FRANKFORT — Gov. Steve Beshear addressed a $108 million budget shortfall Monday with a combination of 3 percent spending cuts in most state agencies, fund transfers and one-time federal stimulus dollars.
He also announced plans to return $30 million to $40 million in excess education funds to the state’s school districts to cover prior cuts.
Beshear released details of his budget reduction at a Capitol news conference on Monday. It is the sixth budget reduction he has made since taking office in December 2007 and the second time since the fiscal year began in July that he has had to make reductions to this year’s budget. Many agencies have seen a more than 20 percent reduction in their budgets.
The plan includes using $25 million of federal stimulus dollars, more than $33.9 million in transfers from other pots of money in state government and various cuts to state government. Beshear said the plan does not include furloughs or lay offs of state workers.
But Senate President David Williams, R-Burkesville, said Beshear has not cut enough and was depending on one-time money to fix an ongoing structural imbalance in the state’s budget. For years, Kentucky has spent more than it makes in tax revenues, Williams said.
“It appears to be a stop-gap measure at most,” Williams said.
House Speaker Greg Stumbo, D-Prestonsburg, applauded Beshear’s resourcefulness.
“He has to meet certain obligations with less money,” Stumbo said. ” To do that, he is using his managerial skills and we should applaud him for that.”
Beshear had expected 6 percent cuts to deal with the latest budget shortfall. He said Monday that the cuts would be 3 percent because an independent group of economists for the state had lowered the expected revenue deficit for this fiscal year from $160 million to $100 million. In part because of an increase in Medicaid enrollees, the state also had a $8.4 million funding shortfall in the health insurance program for the elderly and the poor.
Beshear said he will continue to protect areas of government such as basic school funding, Medicaid, student financial aid, state police, mental health services and higher education.
The final total to be returned to school districts will be calculated at the end of February, Beshear said.
In past years, these dollars have been swept into the General Fund, but language was added to the budget bill last year that promised that any excess funds in basic school funding. known as SEEK, would be returned to school districts. How much those school districts receive will be based on the SEEK funding formula, which is largely based on a school district’s enrollment figures.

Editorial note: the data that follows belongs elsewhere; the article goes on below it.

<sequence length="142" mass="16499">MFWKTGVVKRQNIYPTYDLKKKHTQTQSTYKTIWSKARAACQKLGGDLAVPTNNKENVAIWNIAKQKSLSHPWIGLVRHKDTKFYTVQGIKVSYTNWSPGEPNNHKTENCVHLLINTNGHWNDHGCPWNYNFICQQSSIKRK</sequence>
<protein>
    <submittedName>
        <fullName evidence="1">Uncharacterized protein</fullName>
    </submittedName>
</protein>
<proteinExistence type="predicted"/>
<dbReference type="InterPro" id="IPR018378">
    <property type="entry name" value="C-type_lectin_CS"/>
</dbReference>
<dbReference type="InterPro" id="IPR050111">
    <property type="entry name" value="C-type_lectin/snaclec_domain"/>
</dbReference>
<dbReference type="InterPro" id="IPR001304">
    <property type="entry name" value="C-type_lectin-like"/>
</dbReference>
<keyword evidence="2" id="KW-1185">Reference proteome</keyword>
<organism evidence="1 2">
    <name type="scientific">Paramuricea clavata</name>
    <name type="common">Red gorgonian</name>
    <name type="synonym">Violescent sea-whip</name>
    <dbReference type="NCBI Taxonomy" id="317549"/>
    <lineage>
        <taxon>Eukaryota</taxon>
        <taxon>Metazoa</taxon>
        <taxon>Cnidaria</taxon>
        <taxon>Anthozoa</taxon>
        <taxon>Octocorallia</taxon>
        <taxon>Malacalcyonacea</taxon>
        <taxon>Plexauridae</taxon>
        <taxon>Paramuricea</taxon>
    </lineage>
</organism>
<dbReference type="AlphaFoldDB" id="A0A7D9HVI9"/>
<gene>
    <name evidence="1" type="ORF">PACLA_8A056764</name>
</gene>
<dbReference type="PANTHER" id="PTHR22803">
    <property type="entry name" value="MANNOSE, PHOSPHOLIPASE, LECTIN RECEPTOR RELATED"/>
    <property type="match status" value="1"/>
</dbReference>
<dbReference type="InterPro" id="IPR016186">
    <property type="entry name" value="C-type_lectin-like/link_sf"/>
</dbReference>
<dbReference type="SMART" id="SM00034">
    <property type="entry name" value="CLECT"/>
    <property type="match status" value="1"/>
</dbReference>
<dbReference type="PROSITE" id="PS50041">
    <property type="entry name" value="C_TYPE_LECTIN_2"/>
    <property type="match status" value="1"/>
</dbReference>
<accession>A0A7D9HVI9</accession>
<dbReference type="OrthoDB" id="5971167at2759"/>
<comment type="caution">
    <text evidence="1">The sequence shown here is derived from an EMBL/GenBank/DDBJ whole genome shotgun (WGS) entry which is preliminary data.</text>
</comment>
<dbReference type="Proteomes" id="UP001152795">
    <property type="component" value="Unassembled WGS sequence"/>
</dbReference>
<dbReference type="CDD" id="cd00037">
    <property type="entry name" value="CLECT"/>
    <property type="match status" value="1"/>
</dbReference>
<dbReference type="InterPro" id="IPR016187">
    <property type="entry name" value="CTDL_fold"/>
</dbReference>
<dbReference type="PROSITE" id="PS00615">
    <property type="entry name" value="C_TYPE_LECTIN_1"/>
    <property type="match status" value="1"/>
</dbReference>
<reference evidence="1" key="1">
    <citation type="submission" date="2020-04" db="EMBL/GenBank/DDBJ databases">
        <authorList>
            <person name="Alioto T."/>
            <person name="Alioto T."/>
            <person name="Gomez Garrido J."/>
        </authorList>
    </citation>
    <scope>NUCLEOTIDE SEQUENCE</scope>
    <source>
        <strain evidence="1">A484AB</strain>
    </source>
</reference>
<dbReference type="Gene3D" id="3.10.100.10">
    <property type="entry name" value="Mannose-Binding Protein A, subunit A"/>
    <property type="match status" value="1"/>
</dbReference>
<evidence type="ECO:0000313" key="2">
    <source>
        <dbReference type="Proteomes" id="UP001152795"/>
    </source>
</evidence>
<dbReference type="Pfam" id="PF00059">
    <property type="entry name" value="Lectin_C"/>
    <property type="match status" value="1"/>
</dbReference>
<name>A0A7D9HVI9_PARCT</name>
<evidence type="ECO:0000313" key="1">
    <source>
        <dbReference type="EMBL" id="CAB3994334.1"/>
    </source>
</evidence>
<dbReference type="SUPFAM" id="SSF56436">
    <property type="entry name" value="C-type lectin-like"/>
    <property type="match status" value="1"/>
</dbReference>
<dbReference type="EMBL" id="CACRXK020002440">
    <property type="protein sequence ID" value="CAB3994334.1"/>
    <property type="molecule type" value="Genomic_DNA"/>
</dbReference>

Schools will see a 3 percent cut in non-SEEK funds in the latest budget reduction, Beshear said, but the excess SEEK funds will effectively offset those cuts for all school districts.
“The bottom line — every district will see some budgetary relief, and many will be made whole,” Beshear said. The school districts will see those increases in their April, May and June SEEK formula payments, State Education Commissioner Terry Holiday said.
Holliday said in a statement that the move is “good news for Kentucky’s school districts, which have endured some deep fiscal cuts over the past few years.”
Although many state agencies said they were relieved that the cuts were smaller than expected, the various rounds of cuts have made it increasingly difficult to provide basic services.
The Cabinet for Health and Family Services, which one of the state’s largest cabinets, includes such as agencies as public health, child and adult protection, food stamps and aging services. Since January 2008, the agency has sustained about $64 million in general fund cuts and has lost an additional $31 million in enhanced federal dollars and other monies because of those cuts. Those cuts do not include money that the state has also borrowed from the Medicaid program.
Cabinet for Health and Family Services Secretary Janie Miller said Monday that the agency does not plan to cut the Department for Community Based Services — which oversees both child protection and eligibility for food stamps and other programs. However, the state’s public health system — the various county health departments — will see $325,000 in cuts across the system.
Other cuts include reductions in contracts to Norton Poison Control Center as well as cuts to two health education centers run by the University of Kentucky and University of Louisville that helps keep and retain health professionals in the state.
“We recognize the downward spiral in our funding is our eroding our ability to provide basic services to some of the state’s neediest families,” Miller said. While the cabinet has undergone a series of cuts, the number of households it serves has increased by 16.3 percent since January 2008, cabinet statistics show. “It is just getting very difficult for us to maintain services. Quite frankly, it’s because of the commitment of our employees that we are able to meet the increased needs despite the declining funding levels.”
–Beth Musgrave and Jack Brammer